“I don’t feel that I can pressure students to come out to their parents. Sometimes it’s just not the right time for it for the particular person. Sometimes students have loving relationships with their parents but they’re not sure if they can accept them in this one area,” he adds. “Everyone has their own way of doing this and you don’t have to tell everyone.”
Andrew, who requested that his real name be withheld, is a third-year international student studying economics at the University. Since middle school, Andrew has recognized his attraction to other men, but only this past summer did he come out to his mother.
“I came out last summer to my mom at home. I decided to come out to her because I’m really close to her and I didn’t want to lie to her anymore. She rejected that at first,” he relates. “She was not surprised, she had that fear that I might be gay. She told me she would support me in whatever I am, but I know she’s not totally supportive because she asked me whether I’m interested in seeing a psychologist to see whether I’m really gay or not. But I knew that wouldn’t work, I was totally sure.”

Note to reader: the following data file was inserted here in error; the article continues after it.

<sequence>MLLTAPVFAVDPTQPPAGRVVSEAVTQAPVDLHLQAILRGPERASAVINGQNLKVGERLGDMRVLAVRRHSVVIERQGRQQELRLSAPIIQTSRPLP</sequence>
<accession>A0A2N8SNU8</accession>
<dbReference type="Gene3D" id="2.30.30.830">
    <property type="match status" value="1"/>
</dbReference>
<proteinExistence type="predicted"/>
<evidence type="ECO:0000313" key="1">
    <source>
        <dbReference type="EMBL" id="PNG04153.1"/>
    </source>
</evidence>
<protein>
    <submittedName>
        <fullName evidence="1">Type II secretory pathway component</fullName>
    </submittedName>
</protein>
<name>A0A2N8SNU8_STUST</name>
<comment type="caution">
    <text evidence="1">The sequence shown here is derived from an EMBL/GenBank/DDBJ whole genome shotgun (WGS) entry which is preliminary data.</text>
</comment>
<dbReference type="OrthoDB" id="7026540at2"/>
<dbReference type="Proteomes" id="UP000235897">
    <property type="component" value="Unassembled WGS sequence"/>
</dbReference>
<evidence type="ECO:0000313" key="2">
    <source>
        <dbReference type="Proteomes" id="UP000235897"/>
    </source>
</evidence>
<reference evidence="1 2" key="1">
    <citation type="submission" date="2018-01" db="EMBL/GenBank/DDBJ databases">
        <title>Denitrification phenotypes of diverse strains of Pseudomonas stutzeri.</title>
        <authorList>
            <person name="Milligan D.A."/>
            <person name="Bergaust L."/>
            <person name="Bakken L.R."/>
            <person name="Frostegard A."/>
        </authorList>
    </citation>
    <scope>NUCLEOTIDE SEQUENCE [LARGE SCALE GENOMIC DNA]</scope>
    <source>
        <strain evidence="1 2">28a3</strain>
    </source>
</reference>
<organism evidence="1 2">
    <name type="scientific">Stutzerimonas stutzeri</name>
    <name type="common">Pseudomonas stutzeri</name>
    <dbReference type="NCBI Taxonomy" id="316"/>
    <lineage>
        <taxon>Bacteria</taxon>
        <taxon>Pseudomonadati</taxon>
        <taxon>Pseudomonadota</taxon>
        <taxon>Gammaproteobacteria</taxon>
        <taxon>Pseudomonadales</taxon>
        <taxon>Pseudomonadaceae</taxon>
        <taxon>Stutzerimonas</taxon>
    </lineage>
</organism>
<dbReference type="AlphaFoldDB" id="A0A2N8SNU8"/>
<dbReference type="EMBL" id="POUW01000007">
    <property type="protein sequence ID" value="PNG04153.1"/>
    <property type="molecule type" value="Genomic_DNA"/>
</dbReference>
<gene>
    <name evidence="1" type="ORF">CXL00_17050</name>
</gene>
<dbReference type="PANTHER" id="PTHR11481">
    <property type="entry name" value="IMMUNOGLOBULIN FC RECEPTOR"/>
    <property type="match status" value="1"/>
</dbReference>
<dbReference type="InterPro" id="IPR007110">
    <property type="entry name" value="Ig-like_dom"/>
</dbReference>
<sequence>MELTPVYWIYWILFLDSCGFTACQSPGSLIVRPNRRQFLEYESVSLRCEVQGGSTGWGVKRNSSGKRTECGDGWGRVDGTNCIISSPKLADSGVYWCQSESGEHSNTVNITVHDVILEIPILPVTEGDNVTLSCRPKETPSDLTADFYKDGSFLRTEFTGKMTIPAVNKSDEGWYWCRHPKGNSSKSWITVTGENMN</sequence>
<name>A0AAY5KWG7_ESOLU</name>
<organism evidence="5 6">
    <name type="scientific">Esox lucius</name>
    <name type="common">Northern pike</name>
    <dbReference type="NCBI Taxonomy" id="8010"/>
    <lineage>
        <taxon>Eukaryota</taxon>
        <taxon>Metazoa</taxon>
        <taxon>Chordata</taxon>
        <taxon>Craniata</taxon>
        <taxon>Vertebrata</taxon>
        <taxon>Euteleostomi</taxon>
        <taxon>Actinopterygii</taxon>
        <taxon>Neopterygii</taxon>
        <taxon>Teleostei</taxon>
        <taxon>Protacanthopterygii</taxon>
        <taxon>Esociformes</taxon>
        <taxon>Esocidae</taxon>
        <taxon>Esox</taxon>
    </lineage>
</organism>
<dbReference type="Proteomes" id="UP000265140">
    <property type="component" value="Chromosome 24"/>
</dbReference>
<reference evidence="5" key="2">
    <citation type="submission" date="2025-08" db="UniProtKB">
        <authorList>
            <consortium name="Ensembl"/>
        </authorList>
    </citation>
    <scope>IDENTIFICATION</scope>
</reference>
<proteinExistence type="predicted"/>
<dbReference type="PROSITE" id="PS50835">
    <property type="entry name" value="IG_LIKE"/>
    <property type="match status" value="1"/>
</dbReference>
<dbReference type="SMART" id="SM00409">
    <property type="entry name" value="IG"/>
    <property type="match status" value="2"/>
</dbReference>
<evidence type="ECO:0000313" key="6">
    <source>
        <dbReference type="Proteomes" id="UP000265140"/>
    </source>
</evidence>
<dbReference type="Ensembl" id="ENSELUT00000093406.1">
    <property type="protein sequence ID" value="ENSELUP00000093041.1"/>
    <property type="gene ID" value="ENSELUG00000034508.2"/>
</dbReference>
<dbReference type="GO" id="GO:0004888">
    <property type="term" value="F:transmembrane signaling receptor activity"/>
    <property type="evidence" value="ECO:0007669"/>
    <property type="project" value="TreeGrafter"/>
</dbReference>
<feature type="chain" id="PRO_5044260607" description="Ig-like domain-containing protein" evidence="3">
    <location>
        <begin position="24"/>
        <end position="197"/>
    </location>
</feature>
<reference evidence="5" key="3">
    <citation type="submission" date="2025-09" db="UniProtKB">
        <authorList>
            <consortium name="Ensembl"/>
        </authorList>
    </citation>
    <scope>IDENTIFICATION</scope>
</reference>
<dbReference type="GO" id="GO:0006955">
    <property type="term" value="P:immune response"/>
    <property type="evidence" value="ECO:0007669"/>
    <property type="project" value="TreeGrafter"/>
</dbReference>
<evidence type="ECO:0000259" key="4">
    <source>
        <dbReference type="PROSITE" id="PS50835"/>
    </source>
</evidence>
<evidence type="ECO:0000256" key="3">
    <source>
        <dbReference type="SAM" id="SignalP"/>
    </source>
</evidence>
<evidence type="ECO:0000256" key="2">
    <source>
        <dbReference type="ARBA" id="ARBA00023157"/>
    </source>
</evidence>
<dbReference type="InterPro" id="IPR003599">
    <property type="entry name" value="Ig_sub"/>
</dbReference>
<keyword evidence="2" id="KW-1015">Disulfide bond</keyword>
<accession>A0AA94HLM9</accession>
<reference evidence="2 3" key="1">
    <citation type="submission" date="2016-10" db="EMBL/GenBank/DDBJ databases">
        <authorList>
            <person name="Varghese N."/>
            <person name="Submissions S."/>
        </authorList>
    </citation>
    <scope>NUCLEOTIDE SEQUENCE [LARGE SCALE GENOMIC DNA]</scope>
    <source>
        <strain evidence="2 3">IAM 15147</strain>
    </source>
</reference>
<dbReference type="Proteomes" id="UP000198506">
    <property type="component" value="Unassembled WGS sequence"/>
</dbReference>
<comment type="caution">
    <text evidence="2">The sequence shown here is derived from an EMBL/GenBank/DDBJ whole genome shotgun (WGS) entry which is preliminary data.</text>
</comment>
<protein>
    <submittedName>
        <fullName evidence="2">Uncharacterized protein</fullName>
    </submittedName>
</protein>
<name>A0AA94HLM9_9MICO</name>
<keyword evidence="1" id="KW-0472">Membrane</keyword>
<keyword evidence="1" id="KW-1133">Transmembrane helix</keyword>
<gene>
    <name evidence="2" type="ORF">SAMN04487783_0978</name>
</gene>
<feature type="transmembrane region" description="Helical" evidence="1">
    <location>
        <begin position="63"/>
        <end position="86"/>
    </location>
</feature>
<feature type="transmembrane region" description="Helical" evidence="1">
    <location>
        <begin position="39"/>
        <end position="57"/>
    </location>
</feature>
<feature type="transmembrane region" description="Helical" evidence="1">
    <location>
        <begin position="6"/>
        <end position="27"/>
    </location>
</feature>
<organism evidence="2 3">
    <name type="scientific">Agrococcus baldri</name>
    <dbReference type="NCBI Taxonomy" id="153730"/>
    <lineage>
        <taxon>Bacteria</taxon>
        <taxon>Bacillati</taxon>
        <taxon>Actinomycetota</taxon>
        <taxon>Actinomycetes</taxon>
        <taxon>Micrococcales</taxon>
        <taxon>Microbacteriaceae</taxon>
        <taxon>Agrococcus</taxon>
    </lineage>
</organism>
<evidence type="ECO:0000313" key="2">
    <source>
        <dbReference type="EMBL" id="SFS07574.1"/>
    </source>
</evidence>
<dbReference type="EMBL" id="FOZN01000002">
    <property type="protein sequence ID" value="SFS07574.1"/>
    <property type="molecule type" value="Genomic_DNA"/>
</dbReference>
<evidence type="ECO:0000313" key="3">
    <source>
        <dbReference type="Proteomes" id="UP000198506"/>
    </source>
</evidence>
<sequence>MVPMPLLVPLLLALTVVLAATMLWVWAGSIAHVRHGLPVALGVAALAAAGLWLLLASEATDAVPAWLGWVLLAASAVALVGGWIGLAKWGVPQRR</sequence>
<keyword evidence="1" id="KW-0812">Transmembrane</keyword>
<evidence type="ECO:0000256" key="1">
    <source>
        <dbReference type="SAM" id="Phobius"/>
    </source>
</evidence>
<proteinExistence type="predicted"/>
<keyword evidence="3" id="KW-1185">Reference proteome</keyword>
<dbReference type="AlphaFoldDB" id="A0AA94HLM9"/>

Although Andrew felt comfortable coming out to his mother and a few close friends from Chicago and home, he is not yet out to his extended family.
“Being from an Asian family, they’re not really accepting of these issues,” he explains.
“I actually told my mother not to tell anyone else. I actually have a big family and I don’t think that these people are ready for the truth yet. But after I came back for fall quarter last year, she ended up telling me on the phone that she told my father and my brother. I was a bit pissed at first. I would have been even more pissed if she had told my grandmother or other relatives.”